He should have noticed it was not like that with Nyota. What he had thought to be a pleasant lack of stifling emotions was, instead, the pleasant sharing of emotions, a sort of synchronization that left him feeling calm instead of overwhelmed.
He hoped he would not have to hurt this Christine again.
“Actually, I should…” Christine started to say. “I should apologize. Mister Spock — here, bring that recorder up.” The image settled, and Spock took in her face. A proud face. Not arrogant, but the look of someone who was comfortable in her own skin. She had probably been very beautiful in her youth. She still was. “Mister Spock, when we worked together, I was in a bad place in my life. My fiancée, as you know, had been missing. I had nearly given up. Then we found him, and it turned out he…” She bit her lip, took a breath. “He really had been dead all those years. I thought you would understand me. Understand the terrible loneliness I was going through. I was so blind. I thought I was so special, because I was the only one who could see you suffering.” She gave him an intense, pleading look. Her eyes and her mouth were so terribly emotional, terribly expressive. Spock’s hand instinctively clenched against the onslaught of pure feeling. “It took me so many years to realize it, but…you weren’t like me at all. You were able to change, and move on. And one day I saw that you weren’t sad or lonely at all anymore.”
The image stilled, and Spock drew back the hand he hadn’t realized he’d been inching towards the computer’s controls.
You weren’t sad or lonely at all anymore.
How could she say that? How…it was overwhelming, like an influx of data overwhelming the computer’s core memory processes. How could she say that, so simply and so plainly? How…
Nyota’s arms had been warm around him, in that moment when he was planning to give his life to stop Nero. Was that what it was like, to not be lonely?
Another question to be meditated upon later. Many of his nights were going to be occupied by the recording.
He looked back up at her face. There was something…something odd. No, not her face. Her voice. There was something about her voice, and the way she talked, that…
“Computer,” he said out loud.
“Yes, Commander Spock?”
She sounded like the computer. That was unusual. He needed further data. “Computer, I require a sample of your audio-vocal interface, please.”
“Affirmative. What would you like me to vocalize?”
“Computer, commence reading audio book 5410, from the first chapter.”
“Affirmative. Title: A Tale of Two Cities. Author: Dickens, Charles. Book the First: Recalled to life. Chapter 1: The Period. It was the best of times, it was the worst of times, it was the age of wisdom, it was the age of foolishness, it was the epoch of belief, it was the epoch of incredulity…”
Spock allowed the computer to continue for 2.34 minutes longer than he needed to ascertain the voice match. The novel was a particular weakness of his, ever since one of his Academy professors had advised him to read it. A testament to the human spirit, the man had said, in all its bright glory and blackness. The sacrifice of Sydney Carton had been particularly appealing to him. Practical and logical, yet deeply emotional at the same time.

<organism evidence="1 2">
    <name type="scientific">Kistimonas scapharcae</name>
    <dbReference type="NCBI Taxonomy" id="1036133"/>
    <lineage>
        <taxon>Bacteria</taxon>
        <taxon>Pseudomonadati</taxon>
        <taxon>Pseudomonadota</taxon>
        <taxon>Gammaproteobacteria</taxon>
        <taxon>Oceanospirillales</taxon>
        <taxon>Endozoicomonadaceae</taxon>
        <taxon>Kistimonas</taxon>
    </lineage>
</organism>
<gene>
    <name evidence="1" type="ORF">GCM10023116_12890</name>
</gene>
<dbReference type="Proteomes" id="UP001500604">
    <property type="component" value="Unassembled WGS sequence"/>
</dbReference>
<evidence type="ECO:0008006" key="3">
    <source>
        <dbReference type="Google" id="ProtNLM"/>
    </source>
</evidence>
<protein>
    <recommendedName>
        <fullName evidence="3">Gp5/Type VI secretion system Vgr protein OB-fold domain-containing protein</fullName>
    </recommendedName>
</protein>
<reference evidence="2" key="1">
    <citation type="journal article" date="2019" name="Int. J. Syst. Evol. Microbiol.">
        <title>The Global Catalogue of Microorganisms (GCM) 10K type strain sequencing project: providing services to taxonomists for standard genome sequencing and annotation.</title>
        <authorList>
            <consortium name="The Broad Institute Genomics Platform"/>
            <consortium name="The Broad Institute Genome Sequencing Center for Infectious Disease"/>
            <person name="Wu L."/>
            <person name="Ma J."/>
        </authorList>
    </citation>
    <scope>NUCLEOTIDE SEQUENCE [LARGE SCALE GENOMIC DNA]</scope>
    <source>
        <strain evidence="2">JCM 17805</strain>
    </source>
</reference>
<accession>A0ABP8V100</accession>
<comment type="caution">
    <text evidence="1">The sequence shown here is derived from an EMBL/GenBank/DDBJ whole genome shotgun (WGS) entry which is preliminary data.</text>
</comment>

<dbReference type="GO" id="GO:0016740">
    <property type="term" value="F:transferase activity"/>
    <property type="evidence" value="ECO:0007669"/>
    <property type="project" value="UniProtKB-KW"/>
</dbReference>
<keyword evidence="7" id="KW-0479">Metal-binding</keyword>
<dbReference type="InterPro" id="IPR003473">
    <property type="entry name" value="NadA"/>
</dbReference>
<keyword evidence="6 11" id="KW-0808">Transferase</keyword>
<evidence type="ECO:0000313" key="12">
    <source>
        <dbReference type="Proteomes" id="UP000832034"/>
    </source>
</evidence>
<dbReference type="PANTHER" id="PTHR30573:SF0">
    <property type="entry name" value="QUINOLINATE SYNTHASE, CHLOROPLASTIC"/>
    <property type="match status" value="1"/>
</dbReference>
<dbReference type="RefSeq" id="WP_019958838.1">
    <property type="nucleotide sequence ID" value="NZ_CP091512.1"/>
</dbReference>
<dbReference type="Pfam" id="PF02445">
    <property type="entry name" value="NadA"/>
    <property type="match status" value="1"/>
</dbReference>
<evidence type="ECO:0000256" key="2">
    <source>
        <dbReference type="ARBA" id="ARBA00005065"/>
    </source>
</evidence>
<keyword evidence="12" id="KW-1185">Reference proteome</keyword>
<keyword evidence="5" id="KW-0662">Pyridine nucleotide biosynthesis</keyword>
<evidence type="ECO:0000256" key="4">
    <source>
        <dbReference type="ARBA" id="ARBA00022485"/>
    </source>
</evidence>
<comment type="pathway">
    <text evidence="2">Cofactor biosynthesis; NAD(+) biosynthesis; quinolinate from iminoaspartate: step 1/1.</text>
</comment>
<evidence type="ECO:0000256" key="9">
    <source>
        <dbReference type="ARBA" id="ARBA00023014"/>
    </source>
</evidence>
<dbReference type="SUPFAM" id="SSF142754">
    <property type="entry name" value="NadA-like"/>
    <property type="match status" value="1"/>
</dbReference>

“Computer, stop.” There was a distinct similarity, but not an exact match.
“Computer, whose voice was recorded to create your audio-vocal interface?”
“The first officer of the Enterprise, serving under Captain Pike, as part of an extensive reprogramming effort. Name not recorded due to personal request.”
Number One. Spock remembered meeting Admiral Pike’s first officer, long ago, when he was still a cadet. She had been extremely Vulcan-like. He didn’t know her name. Perhaps a relative of this Christine? He made a mental note to look into the range of human vocal capacities and ascertain the odds of similar voices appearing in non-related humans. Since human biology, particularly the vocal tracts, was only able to take on a limited amount of variety (save mutations or changes from disease), it was possible that it was mere coincidence.
Still, it was certainly strange.
Back to the recording. It was closer to the end now. 87.97 percent complete.
Christine kept looking at the recorder for a moment.
“You know, I don’t understand why you all think Spock is going to appreciate all these sob stories you keep giving him.” McCoy had returned, but he remained out of viewing range.
Christine’s eyes narrowed. “Doctor,” she said, with more than a hint of annoyance.
“What is your problem, Doctor?” Janice was much more vocal. “We’re trying to show Mister Spock how much we appreciate him.”
“And I’m telling you you don’t have to.” Before they could protest again, he added quietly, “He already knows.”
The look on Christine’s face was interesting. She looked surprised, then started to smile. “Of course, you would know that, Doctor.” She started to move off recorder, gently raising up her arm. “How many of those mint juleps have you had, anyway?”
“I’m not drunk enough, that’s for sure.”
Again, Spock was struck by McCoy. The grumpy tone of his voice was at odds with the strangely friendly things he said.
“Commander Rand, Commander!” Someone was yelling off-screen.
“Ensign?” Janice’s voice was surprised. “What is it?”
“The captain’s just been called back to the ship. I know you’re busy here, but I thought you should know. We had a problem with the refueling. One of the fueling tubes broke. There was a fire — ”
Christine looked alarmed, her eyes widening.
“I’ll be right there,” Janice said. The recorder shook for a moment. “Oh, the captain. I still haven’t…” Janice said softly.
“Give it here,” McCoy said.
“You need to get back to your ship. You’re not gonna stay here, are you? I didn’t think so. I’ll go find Jim and let him do his thing.”
“…thank you,” she said simply.
The recorder was rather violently thrust into McCoy’s stomach, and he righted it, just in time to see Janice wave quickly and run off into the crowd.